The US Navy plans to equip the Conventional Prompt Strike (CPS) Hypersonic missile aboard its three Zumwalt-class destroyers.

The CPS Hypersonic missile will replace the inactivated 155mm Advanced Gun Turrets aboard USS Lyndon B. Johnson (DDG 1002), USS Zumwalt (DDG 1000), and USS Michael Monsoor (DDG 1001).

The US Navy has also clarified that Zumwalt-class destroyers have two stealthy triangular 155mm Advanced Gun Turrets (AGS) in the forward hull. When not operational, the AGS’s gun barrel is cradled inside the angled housing with the turret’s doors remaining closed to optimize the ship’s stealth profile. During operations, the turret doors open and the gun barrel elevates outward as the turret rotates.

Originally, the AGSs was designed to provide Long-Range Precision Fires (LRPF) shore bombardment of approximately 37 to 62 miles (60 to100 kilometers) in support of amphibious operations. However, the AGSs never lived up to their intended roles since the extended-range GPS-guided shells cost a whopping $800,000 to $1 million each.

As a result, the 155mm AGSs were deemed “Inactive Status” by the U.S. Navy’s Naval Sea Systems Command (NAVSEA) as the Navy and NAVSEA weighed options on its use. Ideas ranged from exploring the production of more cost effective 155mm shells, fielding Hypervelocity Projectile (HVP) to their complete removal and replacement by more Vertical Launch System (VLS) cells. For years, ideas, rumors, speculations and suggestions did the round on how best to replace the AGSs.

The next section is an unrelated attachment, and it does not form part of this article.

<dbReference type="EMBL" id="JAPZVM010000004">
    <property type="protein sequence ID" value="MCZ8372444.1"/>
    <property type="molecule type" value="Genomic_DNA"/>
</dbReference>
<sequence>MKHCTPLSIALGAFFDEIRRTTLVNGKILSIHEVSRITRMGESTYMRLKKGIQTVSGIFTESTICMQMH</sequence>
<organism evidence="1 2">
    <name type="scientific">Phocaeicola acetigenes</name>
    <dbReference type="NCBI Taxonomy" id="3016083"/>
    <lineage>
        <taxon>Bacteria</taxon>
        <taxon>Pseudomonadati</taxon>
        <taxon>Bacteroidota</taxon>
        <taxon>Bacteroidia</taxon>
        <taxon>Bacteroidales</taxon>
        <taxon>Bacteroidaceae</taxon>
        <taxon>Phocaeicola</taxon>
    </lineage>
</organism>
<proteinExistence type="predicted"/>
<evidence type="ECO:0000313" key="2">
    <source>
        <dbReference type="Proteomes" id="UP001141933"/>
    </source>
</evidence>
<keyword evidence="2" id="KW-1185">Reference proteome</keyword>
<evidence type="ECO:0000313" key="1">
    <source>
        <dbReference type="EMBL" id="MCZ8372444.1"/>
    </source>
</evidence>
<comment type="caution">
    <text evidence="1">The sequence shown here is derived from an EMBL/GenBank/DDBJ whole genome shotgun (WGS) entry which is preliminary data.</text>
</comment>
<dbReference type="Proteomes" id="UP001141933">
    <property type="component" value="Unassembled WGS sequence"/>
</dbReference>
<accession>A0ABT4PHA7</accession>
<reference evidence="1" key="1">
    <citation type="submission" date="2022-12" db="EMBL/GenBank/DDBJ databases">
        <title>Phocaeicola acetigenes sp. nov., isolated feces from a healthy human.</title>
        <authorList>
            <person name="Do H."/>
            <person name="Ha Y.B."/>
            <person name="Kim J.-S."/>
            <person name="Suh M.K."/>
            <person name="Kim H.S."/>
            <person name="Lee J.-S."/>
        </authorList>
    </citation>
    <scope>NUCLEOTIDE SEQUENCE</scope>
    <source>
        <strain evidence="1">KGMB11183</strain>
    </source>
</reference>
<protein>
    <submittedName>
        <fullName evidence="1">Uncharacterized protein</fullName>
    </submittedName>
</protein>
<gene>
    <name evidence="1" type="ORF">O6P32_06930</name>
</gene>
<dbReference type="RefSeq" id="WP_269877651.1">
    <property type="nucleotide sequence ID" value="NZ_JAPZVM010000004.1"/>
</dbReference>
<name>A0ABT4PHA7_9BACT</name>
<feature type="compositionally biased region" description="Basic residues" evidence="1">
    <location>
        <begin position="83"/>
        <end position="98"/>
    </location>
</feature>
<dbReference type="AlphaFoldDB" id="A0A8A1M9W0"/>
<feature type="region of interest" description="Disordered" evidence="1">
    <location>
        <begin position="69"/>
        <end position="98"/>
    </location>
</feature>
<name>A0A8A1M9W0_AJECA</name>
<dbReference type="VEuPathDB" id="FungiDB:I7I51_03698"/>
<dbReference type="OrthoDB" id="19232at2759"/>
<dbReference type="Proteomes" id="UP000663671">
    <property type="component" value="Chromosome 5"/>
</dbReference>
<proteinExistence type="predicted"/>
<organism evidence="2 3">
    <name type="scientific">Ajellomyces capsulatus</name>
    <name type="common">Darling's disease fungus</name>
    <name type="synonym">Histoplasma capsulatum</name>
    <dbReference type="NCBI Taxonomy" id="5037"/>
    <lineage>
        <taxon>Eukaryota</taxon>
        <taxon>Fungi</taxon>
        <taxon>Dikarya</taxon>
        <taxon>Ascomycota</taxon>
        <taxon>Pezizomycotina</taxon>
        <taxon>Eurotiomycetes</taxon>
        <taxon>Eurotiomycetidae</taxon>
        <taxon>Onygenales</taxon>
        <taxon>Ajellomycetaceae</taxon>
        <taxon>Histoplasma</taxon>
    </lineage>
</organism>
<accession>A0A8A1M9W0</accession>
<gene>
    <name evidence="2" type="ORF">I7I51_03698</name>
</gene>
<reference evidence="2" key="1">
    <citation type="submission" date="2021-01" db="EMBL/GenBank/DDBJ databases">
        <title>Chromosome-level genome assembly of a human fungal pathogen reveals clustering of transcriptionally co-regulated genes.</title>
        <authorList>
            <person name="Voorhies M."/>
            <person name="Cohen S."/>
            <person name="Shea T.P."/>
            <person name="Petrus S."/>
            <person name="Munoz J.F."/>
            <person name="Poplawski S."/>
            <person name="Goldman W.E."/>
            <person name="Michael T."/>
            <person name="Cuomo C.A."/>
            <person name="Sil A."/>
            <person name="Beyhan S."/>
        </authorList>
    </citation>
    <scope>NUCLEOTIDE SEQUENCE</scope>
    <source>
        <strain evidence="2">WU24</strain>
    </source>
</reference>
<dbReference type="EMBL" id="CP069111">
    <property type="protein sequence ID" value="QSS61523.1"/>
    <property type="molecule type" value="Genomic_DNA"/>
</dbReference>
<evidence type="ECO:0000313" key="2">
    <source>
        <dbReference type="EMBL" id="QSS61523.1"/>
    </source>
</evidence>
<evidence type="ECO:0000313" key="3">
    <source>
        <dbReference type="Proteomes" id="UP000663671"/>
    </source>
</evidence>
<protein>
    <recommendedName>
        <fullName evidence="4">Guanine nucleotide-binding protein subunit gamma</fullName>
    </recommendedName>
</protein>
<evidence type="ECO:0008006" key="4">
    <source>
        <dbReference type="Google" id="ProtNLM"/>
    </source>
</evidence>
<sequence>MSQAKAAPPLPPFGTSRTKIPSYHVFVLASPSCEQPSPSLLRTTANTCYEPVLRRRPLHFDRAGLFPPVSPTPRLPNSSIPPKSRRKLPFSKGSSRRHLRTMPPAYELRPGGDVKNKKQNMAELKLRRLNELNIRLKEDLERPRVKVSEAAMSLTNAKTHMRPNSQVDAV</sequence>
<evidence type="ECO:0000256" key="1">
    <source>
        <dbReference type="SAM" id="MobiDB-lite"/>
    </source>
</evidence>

Earlier this year, the US Navy decided to replace the 155mm AGS turrets with Hypersonic missile VLS tubes for the Conventional Prompt Strike (CPS) Hypersonic missile.

Incidentally, the CPS Hypersonic missile is a joint collaboration between the US Army and the US Navy.
The first usage of the CPS Hypersonic missile for the US Navy will be around 2025 aboard the Ohio-class guided-missile submarines (SSGNs).

The US Army is however slated to receive the Hypersonic missiles, which it terms as the “Long-Range Hypersonic Weapon (LRHW)” sometime around 2023.

The CPS uses a Common Hypersonic Glide Body (C-HGB) that separates from the missile and flies downwards towards the target at speeds greater than Mach 5 destroying the intended target with kinetic force.
The CPS missile is likely to have a range of of more than 1,724 miles (2,775 kilometers).

“The CPS Hypersonic missile to too large to fit inside the standard MK 41 VLS cell aboard U.S. Navy AEGIS warships and the MK 57 Vertical Launch System aboard the three Zumwalt-class destroyers,” said a source.
When asked to respond to requests for comments on the US Navy’s plans to integrate the CPS Hypersonic missile into the three Zumwalt-class destroyers, Lt. Lewis Aldridge, CHINFO, stated, the retrofitting of the “DDG 1000 Dry-Docking Selected Restricted Availability (DSRA) will begin in FY 2024.”

He went on to add, “Conventional Prompt Strike (CPS) Hypersonic Missiles will only occupy the AGS turret spaces when implemented aboard Zumwalt-class destroyers.”

“The Navy began engineering planning efforts to accommodate integration of CPS on Zumwalt-class destroyers, which includes removal of advanced gun system mounts and installation of Advanced Payload Module (APM) launcher technology.”

“There are currently no plans for additional hull space on the Zumwalt-class destroyers to be filled with MK 41 or MK 57 VLS cells.”